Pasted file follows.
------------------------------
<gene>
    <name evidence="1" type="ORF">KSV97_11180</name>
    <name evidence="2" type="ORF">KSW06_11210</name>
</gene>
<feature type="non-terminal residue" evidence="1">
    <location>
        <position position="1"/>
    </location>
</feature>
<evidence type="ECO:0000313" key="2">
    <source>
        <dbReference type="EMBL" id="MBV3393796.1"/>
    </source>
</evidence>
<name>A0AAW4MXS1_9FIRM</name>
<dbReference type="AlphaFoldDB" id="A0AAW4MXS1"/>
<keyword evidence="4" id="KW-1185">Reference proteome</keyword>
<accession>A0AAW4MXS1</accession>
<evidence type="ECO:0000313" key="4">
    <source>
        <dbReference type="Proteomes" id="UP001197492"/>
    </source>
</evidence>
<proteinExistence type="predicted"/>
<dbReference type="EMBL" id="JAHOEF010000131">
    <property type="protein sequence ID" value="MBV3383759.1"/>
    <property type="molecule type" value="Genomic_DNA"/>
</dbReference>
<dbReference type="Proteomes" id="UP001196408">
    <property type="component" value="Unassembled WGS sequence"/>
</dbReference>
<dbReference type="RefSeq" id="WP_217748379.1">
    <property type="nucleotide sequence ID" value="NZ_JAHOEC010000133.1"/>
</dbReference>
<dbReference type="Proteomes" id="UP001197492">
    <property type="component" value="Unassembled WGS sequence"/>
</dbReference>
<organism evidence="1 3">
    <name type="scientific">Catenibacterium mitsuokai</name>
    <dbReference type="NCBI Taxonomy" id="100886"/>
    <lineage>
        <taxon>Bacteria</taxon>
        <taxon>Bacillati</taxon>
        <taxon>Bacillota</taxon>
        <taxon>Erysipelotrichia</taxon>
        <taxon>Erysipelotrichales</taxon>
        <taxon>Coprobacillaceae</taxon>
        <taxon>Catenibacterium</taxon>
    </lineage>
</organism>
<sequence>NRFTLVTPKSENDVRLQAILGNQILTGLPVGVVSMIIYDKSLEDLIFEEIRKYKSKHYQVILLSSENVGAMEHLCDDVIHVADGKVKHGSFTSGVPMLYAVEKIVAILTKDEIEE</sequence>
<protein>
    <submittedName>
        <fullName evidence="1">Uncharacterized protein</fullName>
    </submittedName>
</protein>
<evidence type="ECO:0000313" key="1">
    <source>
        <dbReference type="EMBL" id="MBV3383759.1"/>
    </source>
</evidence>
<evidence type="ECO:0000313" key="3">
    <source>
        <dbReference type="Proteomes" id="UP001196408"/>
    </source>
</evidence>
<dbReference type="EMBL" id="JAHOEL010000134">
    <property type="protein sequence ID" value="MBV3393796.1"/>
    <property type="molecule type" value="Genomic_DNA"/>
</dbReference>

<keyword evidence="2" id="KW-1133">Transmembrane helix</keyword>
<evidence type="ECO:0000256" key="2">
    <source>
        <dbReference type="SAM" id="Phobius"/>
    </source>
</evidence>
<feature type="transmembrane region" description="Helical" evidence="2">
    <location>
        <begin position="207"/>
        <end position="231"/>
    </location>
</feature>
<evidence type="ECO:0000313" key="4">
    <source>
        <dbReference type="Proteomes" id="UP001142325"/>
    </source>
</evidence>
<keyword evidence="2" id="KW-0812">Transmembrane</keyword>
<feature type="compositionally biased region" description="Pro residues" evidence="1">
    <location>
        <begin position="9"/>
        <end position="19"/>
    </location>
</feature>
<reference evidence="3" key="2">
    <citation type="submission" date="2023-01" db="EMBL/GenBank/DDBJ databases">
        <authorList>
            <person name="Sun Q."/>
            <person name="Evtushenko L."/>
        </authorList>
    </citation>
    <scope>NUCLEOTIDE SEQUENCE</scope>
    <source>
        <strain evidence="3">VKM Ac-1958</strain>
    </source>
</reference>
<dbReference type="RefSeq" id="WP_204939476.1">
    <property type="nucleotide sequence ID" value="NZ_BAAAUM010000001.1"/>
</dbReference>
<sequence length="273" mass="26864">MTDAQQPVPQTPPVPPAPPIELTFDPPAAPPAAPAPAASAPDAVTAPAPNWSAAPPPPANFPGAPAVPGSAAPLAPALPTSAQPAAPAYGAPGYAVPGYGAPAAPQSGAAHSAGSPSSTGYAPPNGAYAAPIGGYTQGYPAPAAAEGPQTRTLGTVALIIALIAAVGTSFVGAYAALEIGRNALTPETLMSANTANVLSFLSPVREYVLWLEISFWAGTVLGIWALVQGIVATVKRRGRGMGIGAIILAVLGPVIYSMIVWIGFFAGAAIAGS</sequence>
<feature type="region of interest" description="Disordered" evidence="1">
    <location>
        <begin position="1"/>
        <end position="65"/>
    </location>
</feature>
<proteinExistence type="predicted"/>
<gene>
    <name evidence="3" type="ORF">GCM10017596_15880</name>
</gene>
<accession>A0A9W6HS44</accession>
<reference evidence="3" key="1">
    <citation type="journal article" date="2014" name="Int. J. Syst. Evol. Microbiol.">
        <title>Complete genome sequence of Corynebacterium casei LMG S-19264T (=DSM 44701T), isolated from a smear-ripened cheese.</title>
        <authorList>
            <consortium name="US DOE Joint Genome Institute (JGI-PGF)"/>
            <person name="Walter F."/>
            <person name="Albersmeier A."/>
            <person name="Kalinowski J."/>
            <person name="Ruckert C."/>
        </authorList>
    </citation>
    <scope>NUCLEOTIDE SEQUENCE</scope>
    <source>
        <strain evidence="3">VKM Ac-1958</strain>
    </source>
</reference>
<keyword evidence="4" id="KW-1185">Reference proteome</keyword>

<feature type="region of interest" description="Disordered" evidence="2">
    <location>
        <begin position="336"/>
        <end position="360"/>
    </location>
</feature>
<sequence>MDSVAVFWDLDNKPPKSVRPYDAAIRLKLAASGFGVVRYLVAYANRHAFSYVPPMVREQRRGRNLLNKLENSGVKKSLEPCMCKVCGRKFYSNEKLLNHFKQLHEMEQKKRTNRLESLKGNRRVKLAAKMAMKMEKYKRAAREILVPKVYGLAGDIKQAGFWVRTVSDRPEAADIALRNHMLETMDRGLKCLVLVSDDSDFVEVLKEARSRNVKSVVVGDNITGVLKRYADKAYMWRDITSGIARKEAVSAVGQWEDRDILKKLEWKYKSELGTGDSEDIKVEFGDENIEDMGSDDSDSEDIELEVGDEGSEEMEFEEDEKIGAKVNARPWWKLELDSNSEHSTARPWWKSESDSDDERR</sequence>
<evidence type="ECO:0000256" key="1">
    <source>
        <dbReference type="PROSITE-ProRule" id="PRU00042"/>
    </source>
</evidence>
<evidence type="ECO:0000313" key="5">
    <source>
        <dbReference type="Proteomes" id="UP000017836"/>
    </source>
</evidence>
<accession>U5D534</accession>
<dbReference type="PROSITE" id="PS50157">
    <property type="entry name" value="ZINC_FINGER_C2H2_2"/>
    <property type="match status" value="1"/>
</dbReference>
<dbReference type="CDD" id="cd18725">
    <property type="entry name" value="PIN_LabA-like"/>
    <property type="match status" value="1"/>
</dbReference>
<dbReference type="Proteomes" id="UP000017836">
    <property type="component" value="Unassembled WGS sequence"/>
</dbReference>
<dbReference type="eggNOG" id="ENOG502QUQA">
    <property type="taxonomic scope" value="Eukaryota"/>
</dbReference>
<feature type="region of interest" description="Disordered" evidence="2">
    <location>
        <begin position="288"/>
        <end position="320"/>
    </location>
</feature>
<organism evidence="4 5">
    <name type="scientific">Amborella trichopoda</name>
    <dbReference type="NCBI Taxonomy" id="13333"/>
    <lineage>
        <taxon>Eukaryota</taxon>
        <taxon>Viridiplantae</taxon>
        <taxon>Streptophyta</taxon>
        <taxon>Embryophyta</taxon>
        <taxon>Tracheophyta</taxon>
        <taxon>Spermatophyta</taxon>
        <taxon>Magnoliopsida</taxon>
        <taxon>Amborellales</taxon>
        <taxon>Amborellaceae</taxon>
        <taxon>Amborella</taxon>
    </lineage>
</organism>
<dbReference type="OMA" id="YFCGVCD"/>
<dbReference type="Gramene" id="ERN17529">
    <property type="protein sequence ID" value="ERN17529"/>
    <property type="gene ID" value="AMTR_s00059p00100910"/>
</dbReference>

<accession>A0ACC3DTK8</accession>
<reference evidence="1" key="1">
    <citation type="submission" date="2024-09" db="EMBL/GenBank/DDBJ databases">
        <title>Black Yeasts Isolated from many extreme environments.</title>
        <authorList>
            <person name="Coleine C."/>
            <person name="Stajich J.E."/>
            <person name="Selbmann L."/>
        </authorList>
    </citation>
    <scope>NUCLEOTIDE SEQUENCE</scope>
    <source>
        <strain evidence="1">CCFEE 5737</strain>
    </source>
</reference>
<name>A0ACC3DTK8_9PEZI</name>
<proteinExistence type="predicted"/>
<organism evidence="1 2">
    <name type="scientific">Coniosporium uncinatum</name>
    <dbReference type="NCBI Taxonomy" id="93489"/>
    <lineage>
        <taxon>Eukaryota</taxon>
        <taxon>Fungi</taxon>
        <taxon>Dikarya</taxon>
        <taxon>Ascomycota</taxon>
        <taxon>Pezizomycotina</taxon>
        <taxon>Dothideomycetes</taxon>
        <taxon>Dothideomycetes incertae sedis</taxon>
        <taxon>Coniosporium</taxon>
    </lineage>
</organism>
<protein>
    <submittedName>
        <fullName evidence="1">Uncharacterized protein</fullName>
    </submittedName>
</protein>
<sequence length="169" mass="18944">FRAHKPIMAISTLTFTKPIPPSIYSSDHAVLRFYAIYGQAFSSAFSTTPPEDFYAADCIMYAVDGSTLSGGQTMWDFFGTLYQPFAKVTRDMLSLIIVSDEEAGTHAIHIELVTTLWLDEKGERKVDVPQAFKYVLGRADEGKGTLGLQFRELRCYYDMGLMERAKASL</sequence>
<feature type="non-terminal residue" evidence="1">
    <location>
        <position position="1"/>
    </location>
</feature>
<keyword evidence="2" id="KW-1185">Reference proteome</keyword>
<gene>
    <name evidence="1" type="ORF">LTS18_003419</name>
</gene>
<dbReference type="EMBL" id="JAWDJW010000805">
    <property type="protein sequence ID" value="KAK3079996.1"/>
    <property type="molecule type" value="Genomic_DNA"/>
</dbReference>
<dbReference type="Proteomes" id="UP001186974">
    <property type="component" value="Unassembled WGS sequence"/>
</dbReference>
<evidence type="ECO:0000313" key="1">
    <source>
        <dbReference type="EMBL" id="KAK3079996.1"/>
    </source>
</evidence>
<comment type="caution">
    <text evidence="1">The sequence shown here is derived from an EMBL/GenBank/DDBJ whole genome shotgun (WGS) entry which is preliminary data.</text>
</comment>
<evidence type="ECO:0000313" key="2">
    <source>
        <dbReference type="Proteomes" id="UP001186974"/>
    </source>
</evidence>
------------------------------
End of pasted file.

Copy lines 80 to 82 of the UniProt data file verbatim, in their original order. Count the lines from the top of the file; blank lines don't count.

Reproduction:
        <end position="231"/>
    </location>
</feature>